When cinemas are shuttered, what does public film look like, and what is it for? This article takes the 2020 coronavirus pandemic as its starting point, arguing that cinema at a time of crisis cannot continue as usual. Our moment is a fertile opportunity to reexamine the role of publics in cinema spectatorship. Anonymity and detached sociability are central to the cinema experience, but these are not crucial components of every film experience. We can experiment with facilitating other, more collaborative and less anonymous types of gatherings; physical distance does not preclude social proximity, nor must it foster anonymity. Film has the opportunity to participate in our lives outside the theater: with theaters receding as the dominant architectural apparatus, alternative viewing practices will have to take center stage. Screenings at political protests and online livestreaming initiatives are two of the tactics the authors explore as imaginative alternatives to traditional black box cinema. Experimental exhibition models can create spaces of unexpected proximity in times of social distancing. As soon as we leave the movie theater (as the end-all of exhibition) behind, our possibilities are limited only by imagination.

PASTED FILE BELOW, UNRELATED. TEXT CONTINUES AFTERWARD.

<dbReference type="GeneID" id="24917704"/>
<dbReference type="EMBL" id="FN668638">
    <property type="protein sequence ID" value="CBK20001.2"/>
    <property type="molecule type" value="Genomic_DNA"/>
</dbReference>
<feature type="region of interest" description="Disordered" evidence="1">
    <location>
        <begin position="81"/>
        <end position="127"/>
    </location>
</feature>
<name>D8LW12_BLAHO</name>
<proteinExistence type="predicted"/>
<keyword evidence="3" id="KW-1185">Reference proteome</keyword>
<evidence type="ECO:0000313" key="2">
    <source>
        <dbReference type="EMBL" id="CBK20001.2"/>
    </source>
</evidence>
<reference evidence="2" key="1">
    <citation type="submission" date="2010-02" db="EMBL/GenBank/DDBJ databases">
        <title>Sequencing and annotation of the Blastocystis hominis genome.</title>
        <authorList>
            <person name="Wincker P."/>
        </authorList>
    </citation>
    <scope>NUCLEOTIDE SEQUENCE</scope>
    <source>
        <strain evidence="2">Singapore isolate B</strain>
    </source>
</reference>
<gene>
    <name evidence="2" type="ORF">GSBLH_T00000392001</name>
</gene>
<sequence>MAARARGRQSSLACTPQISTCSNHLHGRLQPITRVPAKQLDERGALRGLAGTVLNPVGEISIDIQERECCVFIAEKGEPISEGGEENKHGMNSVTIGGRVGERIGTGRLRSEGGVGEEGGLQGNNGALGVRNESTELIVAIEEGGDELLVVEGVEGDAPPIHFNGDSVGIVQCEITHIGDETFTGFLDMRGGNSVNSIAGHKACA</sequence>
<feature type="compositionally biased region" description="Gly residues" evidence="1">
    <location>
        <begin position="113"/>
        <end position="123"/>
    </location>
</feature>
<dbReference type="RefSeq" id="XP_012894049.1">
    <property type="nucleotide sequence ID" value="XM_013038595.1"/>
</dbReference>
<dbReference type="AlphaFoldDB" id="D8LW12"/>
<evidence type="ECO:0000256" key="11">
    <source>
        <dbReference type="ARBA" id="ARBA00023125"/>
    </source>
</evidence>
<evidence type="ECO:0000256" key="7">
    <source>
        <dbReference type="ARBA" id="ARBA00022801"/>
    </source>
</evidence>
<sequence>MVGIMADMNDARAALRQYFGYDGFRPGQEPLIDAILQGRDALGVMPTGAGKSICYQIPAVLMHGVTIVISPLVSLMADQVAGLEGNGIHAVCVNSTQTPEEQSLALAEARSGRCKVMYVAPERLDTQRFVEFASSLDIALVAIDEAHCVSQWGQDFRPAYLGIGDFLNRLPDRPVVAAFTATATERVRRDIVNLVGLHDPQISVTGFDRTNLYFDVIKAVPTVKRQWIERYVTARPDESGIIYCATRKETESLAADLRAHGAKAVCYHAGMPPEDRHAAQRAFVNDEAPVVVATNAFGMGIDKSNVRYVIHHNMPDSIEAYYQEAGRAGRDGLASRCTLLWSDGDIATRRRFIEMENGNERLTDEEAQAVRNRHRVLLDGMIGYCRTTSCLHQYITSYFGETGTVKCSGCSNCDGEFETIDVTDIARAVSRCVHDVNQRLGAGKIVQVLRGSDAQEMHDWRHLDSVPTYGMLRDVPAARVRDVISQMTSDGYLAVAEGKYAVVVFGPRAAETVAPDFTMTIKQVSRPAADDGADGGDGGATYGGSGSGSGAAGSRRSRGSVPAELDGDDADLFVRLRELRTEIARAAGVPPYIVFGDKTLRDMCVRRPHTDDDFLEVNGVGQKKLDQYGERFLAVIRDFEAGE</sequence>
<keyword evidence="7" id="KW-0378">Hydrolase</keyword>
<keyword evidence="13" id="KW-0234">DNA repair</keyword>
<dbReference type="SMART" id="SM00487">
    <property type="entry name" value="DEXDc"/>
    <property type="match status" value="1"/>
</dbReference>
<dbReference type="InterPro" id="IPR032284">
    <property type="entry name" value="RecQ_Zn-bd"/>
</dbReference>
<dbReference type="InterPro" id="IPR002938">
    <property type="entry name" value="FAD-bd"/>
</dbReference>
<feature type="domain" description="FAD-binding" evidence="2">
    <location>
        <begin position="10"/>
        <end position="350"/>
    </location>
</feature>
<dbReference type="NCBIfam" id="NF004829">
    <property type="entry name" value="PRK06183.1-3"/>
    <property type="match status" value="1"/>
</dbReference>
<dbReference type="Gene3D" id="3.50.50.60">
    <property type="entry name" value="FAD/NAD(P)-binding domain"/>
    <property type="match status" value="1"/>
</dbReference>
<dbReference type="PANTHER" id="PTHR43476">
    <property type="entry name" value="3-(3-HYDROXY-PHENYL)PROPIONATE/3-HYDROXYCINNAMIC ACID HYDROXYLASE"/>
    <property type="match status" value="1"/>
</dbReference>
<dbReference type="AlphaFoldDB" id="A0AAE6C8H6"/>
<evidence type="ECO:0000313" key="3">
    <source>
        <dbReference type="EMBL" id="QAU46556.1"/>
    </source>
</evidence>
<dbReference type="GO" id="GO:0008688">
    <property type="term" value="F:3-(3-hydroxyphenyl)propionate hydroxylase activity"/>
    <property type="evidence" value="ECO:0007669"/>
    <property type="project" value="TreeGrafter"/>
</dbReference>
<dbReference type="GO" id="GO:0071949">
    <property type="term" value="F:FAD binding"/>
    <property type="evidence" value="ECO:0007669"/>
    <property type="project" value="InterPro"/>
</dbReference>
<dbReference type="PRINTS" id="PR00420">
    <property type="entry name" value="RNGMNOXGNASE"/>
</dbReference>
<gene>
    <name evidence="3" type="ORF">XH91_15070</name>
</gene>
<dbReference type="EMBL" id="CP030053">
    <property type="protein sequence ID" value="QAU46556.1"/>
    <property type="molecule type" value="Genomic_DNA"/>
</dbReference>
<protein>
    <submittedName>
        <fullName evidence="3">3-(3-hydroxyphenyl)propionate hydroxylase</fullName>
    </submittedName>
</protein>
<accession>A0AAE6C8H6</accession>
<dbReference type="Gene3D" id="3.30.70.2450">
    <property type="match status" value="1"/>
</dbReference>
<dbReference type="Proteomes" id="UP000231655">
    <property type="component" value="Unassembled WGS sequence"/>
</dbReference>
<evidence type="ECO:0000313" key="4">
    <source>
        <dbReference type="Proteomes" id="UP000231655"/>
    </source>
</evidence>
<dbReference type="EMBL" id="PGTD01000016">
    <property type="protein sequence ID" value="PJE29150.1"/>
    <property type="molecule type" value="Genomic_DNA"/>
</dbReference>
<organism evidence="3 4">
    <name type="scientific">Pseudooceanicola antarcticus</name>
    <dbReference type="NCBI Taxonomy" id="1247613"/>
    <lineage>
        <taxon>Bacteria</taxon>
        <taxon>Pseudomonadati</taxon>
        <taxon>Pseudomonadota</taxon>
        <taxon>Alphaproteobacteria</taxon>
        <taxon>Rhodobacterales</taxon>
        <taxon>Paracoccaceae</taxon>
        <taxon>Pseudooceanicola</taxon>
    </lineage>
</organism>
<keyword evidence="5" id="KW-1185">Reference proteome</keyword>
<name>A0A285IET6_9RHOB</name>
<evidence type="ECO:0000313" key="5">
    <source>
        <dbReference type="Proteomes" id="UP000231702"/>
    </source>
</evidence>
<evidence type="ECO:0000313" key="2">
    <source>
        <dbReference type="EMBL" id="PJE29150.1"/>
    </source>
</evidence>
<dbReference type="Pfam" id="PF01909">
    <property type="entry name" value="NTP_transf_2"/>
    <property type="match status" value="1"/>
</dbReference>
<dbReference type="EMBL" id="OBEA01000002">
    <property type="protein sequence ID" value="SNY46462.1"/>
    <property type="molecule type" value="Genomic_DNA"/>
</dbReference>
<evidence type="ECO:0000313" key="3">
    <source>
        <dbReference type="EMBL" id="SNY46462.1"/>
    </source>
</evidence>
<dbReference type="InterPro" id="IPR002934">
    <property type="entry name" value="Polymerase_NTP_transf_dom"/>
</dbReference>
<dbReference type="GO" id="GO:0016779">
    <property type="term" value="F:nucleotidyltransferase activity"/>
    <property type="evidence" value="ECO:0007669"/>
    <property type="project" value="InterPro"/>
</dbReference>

The integral version of this article can be found in the printed KINO!